November 29, 2017
Ben Franklin's World and Podcasts in the Classroom
7 min read
The following post originally appeared at Teaching United States History.
by Erin Bartram
We often emphasize to our students that our lectures, and even our entire courses, have arguments and use evidence to make those arguments. We also talk about historiography, even if we don’t use the term, and show students how historians produce new historical knowledge. This semester, my US I class is using Liz Covart’s podcast Ben Franklin’s World to consider both of these issues.
I knew I wanted to use BFW for some project, if only because I wanted students to be able to further explore something that interested them in our class, or something that interested them that wasn’t in our class. When I considered what I could have them do with this new knowledge, I decided to have them use it to think about a) how historians conceptualize, research, and write new interpretations of the past, and b) how history professors conceptualize, write, and revise courses to make arguments about the past.
And so each student has chosen an episode of BFW to listen to, and they’ve been given two sets of questions to write on using that episode. The first set of questions asks them to consider the historian and the project detailed in their episode. What question is the historian trying to answer? How did they decide to tackle it? What makes their interpretation different from what has come before? Why do they think their project changes our understanding of the past in important ways?
The second set of questions asks students to think about how the things they learned from this episode add to or change what we learned in class, and how they’d work these new facts and arguments into the existing course.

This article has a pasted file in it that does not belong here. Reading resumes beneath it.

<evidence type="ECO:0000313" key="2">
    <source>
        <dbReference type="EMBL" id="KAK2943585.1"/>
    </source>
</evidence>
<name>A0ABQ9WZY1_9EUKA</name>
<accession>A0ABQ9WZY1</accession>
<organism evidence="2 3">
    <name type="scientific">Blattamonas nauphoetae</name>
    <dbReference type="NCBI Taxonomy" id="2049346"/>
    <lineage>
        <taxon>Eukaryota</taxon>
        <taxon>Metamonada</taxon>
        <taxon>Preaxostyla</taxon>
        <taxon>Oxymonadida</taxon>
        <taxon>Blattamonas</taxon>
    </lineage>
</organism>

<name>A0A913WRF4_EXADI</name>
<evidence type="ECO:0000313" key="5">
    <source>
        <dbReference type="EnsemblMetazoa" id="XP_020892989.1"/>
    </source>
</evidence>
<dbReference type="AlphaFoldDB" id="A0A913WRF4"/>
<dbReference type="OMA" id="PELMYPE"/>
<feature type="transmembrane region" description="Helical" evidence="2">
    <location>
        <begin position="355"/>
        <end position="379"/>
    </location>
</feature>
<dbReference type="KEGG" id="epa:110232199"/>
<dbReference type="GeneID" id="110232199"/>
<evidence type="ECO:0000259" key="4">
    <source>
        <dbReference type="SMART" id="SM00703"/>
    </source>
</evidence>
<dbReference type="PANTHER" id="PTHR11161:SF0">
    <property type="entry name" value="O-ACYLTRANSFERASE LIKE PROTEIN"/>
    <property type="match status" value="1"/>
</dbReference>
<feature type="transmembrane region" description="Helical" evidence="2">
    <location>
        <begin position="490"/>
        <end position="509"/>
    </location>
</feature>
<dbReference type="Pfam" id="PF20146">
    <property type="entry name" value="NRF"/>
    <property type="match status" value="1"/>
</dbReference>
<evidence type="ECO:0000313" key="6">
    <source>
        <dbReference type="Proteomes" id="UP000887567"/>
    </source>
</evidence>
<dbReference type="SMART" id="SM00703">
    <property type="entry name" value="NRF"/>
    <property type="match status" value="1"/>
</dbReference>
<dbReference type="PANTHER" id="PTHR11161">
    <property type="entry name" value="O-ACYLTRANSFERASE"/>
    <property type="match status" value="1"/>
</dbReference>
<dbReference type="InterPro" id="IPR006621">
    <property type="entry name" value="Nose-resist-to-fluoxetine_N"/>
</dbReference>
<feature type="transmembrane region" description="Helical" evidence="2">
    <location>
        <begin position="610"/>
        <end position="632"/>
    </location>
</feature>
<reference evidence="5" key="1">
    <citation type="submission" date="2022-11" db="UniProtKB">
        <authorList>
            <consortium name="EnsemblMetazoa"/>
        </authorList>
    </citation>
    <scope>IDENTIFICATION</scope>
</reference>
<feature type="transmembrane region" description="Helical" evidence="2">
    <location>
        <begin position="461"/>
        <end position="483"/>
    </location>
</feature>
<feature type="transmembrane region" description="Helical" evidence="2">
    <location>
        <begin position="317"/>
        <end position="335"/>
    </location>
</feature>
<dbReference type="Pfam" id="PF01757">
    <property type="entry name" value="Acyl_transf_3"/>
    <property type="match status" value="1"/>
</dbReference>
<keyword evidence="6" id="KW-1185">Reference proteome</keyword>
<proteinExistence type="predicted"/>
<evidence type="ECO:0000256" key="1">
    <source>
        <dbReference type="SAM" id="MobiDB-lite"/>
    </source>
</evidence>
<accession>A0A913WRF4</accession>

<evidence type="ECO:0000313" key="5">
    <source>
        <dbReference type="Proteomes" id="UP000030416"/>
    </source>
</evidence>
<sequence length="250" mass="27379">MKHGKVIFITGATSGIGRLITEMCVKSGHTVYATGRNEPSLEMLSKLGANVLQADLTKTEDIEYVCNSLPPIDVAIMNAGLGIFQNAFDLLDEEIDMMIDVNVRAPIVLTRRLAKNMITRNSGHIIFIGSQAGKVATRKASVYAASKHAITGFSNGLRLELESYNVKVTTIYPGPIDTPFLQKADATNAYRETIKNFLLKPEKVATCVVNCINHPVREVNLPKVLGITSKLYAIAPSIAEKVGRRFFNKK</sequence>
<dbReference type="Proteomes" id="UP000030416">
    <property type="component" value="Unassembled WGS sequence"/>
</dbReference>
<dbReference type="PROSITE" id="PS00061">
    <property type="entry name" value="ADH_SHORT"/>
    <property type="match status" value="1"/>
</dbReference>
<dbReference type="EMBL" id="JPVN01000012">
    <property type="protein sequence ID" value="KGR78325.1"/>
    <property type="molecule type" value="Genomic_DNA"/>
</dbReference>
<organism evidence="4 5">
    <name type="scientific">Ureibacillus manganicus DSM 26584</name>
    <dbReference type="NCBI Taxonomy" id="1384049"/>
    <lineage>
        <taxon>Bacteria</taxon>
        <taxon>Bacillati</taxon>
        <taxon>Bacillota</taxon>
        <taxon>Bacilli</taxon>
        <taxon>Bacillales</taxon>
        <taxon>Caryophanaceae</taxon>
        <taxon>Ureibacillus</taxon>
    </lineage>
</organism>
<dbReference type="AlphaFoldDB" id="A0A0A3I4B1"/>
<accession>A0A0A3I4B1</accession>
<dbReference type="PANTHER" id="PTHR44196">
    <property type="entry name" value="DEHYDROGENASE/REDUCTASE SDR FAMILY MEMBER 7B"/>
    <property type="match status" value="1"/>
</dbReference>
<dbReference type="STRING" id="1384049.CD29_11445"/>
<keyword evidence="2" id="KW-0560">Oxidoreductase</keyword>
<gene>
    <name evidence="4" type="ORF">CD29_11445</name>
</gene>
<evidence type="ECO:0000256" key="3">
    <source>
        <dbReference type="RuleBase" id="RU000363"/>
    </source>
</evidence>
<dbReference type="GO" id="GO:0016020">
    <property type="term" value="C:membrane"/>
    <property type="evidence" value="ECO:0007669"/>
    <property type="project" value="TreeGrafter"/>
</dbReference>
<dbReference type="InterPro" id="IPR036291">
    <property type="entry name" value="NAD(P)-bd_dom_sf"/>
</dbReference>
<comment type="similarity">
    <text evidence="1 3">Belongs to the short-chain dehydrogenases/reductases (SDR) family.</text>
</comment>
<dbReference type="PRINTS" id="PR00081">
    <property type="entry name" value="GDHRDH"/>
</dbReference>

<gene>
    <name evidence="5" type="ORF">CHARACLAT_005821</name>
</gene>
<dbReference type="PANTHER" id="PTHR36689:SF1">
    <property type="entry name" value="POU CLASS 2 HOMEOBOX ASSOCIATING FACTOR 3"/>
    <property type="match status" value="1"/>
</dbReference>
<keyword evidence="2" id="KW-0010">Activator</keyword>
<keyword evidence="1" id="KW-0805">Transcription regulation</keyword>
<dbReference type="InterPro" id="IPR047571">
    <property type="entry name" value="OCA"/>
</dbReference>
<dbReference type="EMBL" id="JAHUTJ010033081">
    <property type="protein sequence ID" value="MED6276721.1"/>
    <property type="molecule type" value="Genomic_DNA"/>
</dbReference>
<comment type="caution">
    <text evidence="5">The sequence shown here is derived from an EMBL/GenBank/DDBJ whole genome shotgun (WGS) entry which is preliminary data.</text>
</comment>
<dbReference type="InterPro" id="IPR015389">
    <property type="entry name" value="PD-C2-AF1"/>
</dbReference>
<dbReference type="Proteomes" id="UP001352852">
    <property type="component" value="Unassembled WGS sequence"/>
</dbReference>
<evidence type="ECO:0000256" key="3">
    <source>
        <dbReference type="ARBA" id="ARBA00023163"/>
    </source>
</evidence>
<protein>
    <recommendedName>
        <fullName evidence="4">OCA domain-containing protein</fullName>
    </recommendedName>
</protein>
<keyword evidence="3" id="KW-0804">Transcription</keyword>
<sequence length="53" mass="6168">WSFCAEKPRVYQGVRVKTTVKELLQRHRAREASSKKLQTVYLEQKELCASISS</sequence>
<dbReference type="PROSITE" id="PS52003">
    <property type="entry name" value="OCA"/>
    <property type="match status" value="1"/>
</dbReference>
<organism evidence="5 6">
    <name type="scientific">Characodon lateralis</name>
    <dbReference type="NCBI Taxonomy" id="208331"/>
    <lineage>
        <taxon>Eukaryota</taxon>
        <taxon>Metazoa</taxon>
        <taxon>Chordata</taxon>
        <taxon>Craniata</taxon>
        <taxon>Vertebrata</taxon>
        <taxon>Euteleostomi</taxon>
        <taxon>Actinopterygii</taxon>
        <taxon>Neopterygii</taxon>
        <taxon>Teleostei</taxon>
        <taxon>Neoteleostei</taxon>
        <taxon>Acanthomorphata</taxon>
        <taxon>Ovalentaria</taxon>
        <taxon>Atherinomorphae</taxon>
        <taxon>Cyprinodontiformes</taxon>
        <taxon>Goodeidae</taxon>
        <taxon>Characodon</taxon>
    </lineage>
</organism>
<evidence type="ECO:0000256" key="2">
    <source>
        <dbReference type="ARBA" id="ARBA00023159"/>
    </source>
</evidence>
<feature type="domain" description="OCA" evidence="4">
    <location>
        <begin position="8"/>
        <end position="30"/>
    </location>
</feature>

To get them thinking about how this might work, I told my students how I first wrote our class – drawing on books and articles I’d read – and how I’ve revised it over the years. I was honest with them about how difficult it can be to do that revision. To begin with, there’s so much new and wonderful history coming out all the time. I couldn’t keep up with it even if teaching were my only responsibility in life. Moreover, there are limits on what I can reasonably ask them to learn, and that means that I can’t simply add on new things as I learn them.
Most importantly, the course as a whole and each lesson within it make an argument about the past, and revising those arguments to include new material – new interpretations – is often daunting. I joke with them that constructing a course is like inviting people to a wedding; inserting one new issue in a lesson in week 12 means you have to go back to weeks 6 and 4 and put things in there too. It can get out of control quickly, and makes revising scary.
To complete the second set of questions, therefore, students have to argue for the inclusion of this historian’s new work in our course. They have to explain what specific lesson they’d put it in. They have to tell me what they’d take out of that lesson to make room for the new stuff. And they have to consider whether they’d have to adjust lessons that came before the one where they wanted to insert the new material in order for it to all make sense. Overall, they must argue why the course would be better with this historian’s new work included in it, and consider whether it would be worth sacrificing something already in the course in order to include it. In some cases, this might be somewhat easy – junk an old interpretation of an event and add a new one – but in most cases, I imagine it will be a challenge.
I emphasize that my course is about arguments, not pure fact accumulation, but I think it can often be hard for students to see the forest for the trees, and I know that I get bogged down in the “stuff” myself. My hope is that this project will help my students see the argument of the course, and of each lesson, much more clearly. I’m sure all of them will think the things that they learned are important for the class. In asking them to consider how they’d revise the course to make conceptual and actual space for this new material that they think is important, I’m inviting them to think about how I’m using evidence to make arguments and challenging them to show me how I could do it better.
Erin Bartram is a historian of nineteenth century America, women, and religion, who teaches at the University of Hartford. You can find her on Twitter @erin_bartram.
Learn more about Ben Franklin’s World and the “Doing History” series by checking out our other posts on the podcast.